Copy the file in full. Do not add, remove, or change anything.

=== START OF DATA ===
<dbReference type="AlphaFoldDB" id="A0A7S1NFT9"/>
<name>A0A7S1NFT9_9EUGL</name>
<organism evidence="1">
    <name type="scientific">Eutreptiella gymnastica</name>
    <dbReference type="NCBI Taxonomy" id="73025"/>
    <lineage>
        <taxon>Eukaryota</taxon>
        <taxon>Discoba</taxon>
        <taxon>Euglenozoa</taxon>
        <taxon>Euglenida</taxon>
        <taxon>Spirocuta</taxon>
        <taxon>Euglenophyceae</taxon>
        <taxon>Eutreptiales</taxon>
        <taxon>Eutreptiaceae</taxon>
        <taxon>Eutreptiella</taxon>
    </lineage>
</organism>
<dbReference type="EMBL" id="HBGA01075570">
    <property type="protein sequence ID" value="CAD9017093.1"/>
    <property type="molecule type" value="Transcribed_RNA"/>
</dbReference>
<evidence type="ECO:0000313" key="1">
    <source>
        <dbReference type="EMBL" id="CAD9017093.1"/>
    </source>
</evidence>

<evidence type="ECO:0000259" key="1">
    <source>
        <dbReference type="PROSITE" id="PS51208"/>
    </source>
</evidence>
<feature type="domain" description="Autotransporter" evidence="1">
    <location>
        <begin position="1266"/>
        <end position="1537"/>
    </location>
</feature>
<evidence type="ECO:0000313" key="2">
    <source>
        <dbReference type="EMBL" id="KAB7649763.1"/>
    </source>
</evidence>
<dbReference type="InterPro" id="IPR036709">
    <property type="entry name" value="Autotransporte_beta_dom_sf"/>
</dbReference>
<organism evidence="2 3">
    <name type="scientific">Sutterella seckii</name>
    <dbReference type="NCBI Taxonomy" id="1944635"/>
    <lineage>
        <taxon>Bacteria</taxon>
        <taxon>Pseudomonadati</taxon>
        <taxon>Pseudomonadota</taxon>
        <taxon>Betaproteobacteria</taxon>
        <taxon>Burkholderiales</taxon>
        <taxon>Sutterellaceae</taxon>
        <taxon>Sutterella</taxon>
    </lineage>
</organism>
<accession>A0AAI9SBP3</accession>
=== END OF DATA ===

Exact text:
<dbReference type="AlphaFoldDB" id="A0A7S1NFT9"/>
<name>A0A7S1NFT9_9EUGL</name>
<organism evidence="1">
    <name type="scientific">Eutreptiella gymnastica</name>
    <dbReference type="NCBI Taxonomy" id="73025"/>
    <lineage>
        <taxon>Eukaryota</taxon>
        <taxon>Discoba</taxon>
        <taxon>Euglenozoa</taxon>
        <taxon>Euglenida</taxon>
        <taxon>Spirocuta</taxon>
        <taxon>Euglenophyceae</taxon>
        <taxon>Eutreptiales</taxon>
        <taxon>Eutreptiaceae</taxon>
        <taxon>Eutreptiella</taxon>
    </lineage>
</organism>
<dbReference type="EMBL" id="HBGA01075570">
    <property type="protein sequence ID" value="CAD9017093.1"/>
    <property type="molecule type" value="Transcribed_RNA"/>
</dbReference>
<evidence type="ECO:0000313" key="1">
    <source>
        <dbReference type="EMBL" id="CAD9017093.1"/>
    </source>
</evidence>

<evidence type="ECO:0000259" key="1">
    <source>
        <dbReference type="PROSITE" id="PS51208"/>
    </source>
</evidence>
<feature type="domain" description="Autotransporter" evidence="1">
    <location>
        <begin position="1266"/>
        <end position="1537"/>
    </location>
</feature>
<evidence type="ECO:0000313" key="2">
    <source>
        <dbReference type="EMBL" id="KAB7649763.1"/>
    </source>
</evidence>
<dbReference type="InterPro" id="IPR036709">
    <property type="entry name" value="Autotransporte_beta_dom_sf"/>
</dbReference>
<organism evidence="2 3">
    <name type="scientific">Sutterella seckii</name>
    <dbReference type="NCBI Taxonomy" id="1944635"/>
    <lineage>
        <taxon>Bacteria</taxon>
        <taxon>Pseudomonadati</taxon>
        <taxon>Pseudomonadota</taxon>
        <taxon>Betaproteobacteria</taxon>
        <taxon>Burkholderiales</taxon>
        <taxon>Sutterellaceae</taxon>
        <taxon>Sutterella</taxon>
    </lineage>
</organism>
<accession>A0AAI9SBP3</accession>